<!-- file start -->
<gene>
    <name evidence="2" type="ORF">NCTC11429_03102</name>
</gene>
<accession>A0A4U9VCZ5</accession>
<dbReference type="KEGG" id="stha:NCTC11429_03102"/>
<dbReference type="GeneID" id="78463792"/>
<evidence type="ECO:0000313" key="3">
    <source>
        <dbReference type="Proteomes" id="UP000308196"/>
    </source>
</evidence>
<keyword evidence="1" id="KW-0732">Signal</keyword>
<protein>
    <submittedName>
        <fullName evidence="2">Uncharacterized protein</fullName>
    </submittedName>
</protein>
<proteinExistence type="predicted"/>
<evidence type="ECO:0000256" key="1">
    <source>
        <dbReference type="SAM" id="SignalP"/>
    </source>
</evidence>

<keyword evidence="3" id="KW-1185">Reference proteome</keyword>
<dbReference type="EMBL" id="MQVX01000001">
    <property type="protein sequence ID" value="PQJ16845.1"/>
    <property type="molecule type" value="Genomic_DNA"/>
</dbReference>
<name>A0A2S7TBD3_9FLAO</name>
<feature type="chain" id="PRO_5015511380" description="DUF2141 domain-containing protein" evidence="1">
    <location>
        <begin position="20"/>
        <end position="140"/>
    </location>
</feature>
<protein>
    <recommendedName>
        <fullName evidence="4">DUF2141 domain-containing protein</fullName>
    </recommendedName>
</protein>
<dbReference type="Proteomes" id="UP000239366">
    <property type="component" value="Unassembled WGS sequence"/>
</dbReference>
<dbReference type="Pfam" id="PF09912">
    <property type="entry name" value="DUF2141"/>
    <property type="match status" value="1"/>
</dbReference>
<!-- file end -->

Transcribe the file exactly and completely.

<gene>
    <name evidence="2" type="ORF">NCTC11429_03102</name>
</gene>
<accession>A0A4U9VCZ5</accession>
<dbReference type="KEGG" id="stha:NCTC11429_03102"/>
<dbReference type="GeneID" id="78463792"/>
<evidence type="ECO:0000313" key="3">
    <source>
        <dbReference type="Proteomes" id="UP000308196"/>
    </source>
</evidence>
<keyword evidence="1" id="KW-0732">Signal</keyword>
<protein>
    <submittedName>
        <fullName evidence="2">Uncharacterized protein</fullName>
    </submittedName>
</protein>
<proteinExistence type="predicted"/>
<evidence type="ECO:0000256" key="1">
    <source>
        <dbReference type="SAM" id="SignalP"/>
    </source>
</evidence>

<keyword evidence="3" id="KW-1185">Reference proteome</keyword>
<dbReference type="EMBL" id="MQVX01000001">
    <property type="protein sequence ID" value="PQJ16845.1"/>
    <property type="molecule type" value="Genomic_DNA"/>
</dbReference>
<name>A0A2S7TBD3_9FLAO</name>
<feature type="chain" id="PRO_5015511380" description="DUF2141 domain-containing protein" evidence="1">
    <location>
        <begin position="20"/>
        <end position="140"/>
    </location>
</feature>
<protein>
    <recommendedName>
        <fullName evidence="4">DUF2141 domain-containing protein</fullName>
    </recommendedName>
</protein>
<dbReference type="Proteomes" id="UP000239366">
    <property type="component" value="Unassembled WGS sequence"/>
</dbReference>
<dbReference type="Pfam" id="PF09912">
    <property type="entry name" value="DUF2141"/>
    <property type="match status" value="1"/>
</dbReference>